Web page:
Multiple sources confirm to Salon that the White House is leaning toward choosing Larry Summers to replace Ben Bernanke as the Chairman of the Federal Reserve, a prospect which has made many liberals apoplectic. Previously, the biggest booster of Summers appeared to be Summers himself, as he was waging a one-man campaign for the position. But over the past week, he has won the backing of influential players at the White House with the ear of the president, many of whom are his personal friends and colleagues.
Summers would get the nod over the previous favorite, Fed vice chair Janet Yellen, in part because top-level officials have stressed to the president that Yellen is somehow “not strong enough” for the job, and would subsequently lack the confidence of financial markets. This gender-coded whisper campaign against the woman who would become the first female Fed chair in history is in line with an undercurrent of sexism about the selection -- and the fact that Summers has an unfortunate history on this, from infamous comments he made while president of Harvard University (alleging there exist "innate" scientific aptitude difficulties for women) just amplifies the potential problem for the White House with its liberal base.
But the gender issue, important as it is, may be more of a cover for what sources see as an ideological preference inside the White House for Summers over Yellen, one that could not only reverberate into catastrophe for the Administration politically, but may spell danger for millions of unemployed, under-employed and low-wage Americans, whose interests would again be held subservient to that of the financial system.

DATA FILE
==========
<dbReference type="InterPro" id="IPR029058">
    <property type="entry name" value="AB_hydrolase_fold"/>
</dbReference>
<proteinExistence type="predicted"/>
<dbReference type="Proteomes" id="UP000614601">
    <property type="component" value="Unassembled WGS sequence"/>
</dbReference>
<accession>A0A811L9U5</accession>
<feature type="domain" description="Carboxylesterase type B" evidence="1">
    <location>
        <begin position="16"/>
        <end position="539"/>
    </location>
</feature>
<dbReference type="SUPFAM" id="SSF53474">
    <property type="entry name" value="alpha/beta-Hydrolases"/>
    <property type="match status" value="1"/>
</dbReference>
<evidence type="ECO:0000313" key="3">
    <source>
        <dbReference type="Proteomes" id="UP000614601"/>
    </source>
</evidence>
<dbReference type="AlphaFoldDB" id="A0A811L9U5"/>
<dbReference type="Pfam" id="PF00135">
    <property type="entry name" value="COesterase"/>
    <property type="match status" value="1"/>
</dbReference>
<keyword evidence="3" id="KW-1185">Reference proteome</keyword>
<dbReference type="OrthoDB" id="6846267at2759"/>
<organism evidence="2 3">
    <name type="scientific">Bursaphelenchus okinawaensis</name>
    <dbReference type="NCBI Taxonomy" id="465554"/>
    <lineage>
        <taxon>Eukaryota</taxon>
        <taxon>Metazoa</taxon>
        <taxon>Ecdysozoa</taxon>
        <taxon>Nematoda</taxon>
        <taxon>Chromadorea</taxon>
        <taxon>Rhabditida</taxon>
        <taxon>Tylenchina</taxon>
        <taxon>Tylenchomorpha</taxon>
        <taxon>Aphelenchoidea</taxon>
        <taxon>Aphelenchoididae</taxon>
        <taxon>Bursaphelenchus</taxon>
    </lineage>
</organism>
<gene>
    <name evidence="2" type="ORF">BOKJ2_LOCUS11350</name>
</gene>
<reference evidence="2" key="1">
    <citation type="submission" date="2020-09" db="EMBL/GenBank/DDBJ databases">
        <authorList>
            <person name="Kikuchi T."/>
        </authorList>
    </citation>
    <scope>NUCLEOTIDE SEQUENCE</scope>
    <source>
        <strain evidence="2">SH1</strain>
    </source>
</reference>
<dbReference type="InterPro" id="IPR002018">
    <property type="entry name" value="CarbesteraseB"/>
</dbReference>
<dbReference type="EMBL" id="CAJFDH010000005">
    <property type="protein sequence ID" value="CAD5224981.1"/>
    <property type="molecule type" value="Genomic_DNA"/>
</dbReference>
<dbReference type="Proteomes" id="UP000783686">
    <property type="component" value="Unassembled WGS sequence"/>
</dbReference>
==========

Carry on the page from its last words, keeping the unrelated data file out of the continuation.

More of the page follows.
The Fed’s biggest preoccupations at the moment are 1) whether to continue monetary stimulus to prop up an economy that remains ailing, and 2) whether to implement financial regulations from the Dodd-Frank Act in a way that is adversarial or friendly to Wall Street.
On the first count, Summers’ public statements on the economy since leaving the Council of Economic Advisers in 2010 have largely been confined to fiscal policy, something that would be out of his reach as Fed chair (and which is also stuck due to Congressional gridlock). For what it’s worth, the Administration is confident that Summers would take seriously the full employment mandate of the central bank. But sources close to the situation worry that Summers would be more likely than Yellen, an inflation dove, to prematurely pull back on quantitative easing measures, and more important, become accepting of the current high levels of unemployment, without experimenting on bolder measures. Inflation would remain the primary Fed concern, a benefit to bankers, rather than full employment.
Summers’ true position on monetary policy is more conjectural (actually a problem when putting someone into a position of running monetary policy). But there’s no question that, on financial regulation, Larry Summers has perhaps the worst track record of any major economic figure in America. And the Federal Reserve plays a key role, perhaps the primary role, in regulating banks. Led by point person Daniel Tarullo, the Fed has recently doubled leverage requirements for the largest financial institutions. It’s hard not to see the Summers pick as designed to babysit Tarullo, and blunt any policies that come down hard on the banks. Tarullo and Summers are personally close, but Summers typically listens to his own set of sources on financial regulation – the ones in the very expensive suits – and this has had disastrous consequences for over 15 years.